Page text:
As with all crafts, leprechaun crafts should be age appropriate. If a child is expected to create at a level that is too advanced for his age, he may become frustrated and refuse to even try. The three crafts outlined below can all be managed by an elementary school child, but preschoolers will need help.
Setting the Stage
Before you begin making leprechaun crafts, make sure the children understand what a leprechaun is. Display a couple of pictures of leprechauns, recite the legends of the leprechauns and explain the importance of not only having a pot of gold, but also a place to hide it. By the time you're done, the children will be anxious to get started.
Growing a Leprechaun
In this craft, the cup will be the head and bottom of the leprechaun's hat. Living grass will form the top of the hat.
Making a Pot of Gold
Use one piece of foil for each piece of candy. Wrap the candy and place it in the cup. When the cup is filled, each child has a pot of gold.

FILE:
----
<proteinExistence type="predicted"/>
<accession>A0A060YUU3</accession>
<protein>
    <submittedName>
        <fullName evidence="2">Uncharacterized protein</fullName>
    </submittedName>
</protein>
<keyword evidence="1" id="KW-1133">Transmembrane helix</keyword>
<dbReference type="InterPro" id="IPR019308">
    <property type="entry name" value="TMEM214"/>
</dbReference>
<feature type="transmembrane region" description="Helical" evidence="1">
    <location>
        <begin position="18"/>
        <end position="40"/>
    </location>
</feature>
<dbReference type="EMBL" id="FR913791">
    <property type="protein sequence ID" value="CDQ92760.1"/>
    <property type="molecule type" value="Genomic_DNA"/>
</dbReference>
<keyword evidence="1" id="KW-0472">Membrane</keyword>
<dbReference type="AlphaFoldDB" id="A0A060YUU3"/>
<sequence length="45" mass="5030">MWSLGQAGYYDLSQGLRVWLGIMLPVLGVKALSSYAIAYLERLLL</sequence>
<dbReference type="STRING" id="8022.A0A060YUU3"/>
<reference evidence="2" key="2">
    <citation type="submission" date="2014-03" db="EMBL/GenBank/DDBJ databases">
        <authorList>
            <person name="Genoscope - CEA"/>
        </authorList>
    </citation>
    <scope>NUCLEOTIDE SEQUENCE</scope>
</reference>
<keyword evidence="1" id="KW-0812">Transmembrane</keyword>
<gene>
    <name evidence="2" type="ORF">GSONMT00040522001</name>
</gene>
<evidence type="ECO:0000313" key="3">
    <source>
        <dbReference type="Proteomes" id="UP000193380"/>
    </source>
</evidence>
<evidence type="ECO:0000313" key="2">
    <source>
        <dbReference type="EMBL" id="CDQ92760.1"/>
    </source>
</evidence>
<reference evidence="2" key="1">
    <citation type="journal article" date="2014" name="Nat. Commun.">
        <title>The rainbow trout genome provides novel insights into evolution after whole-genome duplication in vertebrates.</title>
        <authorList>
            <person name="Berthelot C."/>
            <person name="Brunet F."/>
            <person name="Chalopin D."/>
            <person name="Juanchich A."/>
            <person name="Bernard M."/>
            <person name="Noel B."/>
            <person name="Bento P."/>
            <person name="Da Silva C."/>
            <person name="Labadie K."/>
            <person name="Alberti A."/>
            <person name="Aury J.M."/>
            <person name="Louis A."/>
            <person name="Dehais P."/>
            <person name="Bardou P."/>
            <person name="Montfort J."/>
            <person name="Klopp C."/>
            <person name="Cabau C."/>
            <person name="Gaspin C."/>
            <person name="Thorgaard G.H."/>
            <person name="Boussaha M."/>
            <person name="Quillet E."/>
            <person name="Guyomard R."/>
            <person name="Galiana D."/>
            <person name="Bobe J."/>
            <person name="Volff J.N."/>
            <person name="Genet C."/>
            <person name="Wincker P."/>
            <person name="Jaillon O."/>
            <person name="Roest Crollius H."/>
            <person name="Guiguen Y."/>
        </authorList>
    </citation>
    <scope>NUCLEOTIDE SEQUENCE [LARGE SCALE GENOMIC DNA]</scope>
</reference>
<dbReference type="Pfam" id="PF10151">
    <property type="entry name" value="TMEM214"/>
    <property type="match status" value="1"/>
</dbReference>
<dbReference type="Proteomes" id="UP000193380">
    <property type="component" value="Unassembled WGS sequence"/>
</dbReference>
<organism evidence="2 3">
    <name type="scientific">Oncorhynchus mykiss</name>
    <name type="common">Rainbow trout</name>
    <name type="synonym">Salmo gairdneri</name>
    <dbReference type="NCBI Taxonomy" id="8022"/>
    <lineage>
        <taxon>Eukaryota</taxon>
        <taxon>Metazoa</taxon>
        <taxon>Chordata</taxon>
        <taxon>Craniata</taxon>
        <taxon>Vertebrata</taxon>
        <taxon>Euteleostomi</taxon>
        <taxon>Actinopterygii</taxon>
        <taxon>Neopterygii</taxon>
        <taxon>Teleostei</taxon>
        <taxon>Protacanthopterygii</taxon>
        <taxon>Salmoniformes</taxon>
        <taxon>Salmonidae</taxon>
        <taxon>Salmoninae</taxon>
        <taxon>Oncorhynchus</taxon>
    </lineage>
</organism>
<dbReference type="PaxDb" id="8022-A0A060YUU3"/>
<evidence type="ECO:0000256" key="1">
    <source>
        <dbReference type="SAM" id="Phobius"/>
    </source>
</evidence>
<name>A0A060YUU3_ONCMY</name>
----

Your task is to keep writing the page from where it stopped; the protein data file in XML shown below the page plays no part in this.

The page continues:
Making a Leprechaun House
Everybody needs a home, and a shoe box or similarly sized box would make a perfectly fine home for a leprechaun. Allow children to decorate their leprechaun house in any manner they choose. Encourage them to use items found in the forest or to recycle scraps of wallpaper, newsprint, cardboard and other odds and ends from around the house.
If your child chooses Mattel as her furniture designer, and Barbie doesn't mind sharing, try not to stifle her creativity. Since leprechauns make their living designing shoes for other fairy folk, any leprechaun would feel right at home if there were a few dozen odd pairs of Barbie shoes stacked up next to that beautiful pink bed.
Leprechauns don't have a reputation for mischief, but some of their fairy relatives do. If you suspect fairy trouble in your home, consider these three likely suspects.
Leprechaun myths are as old as the misty hills of Ireland. They also are some of the most repeated and enjoyed myths the world over.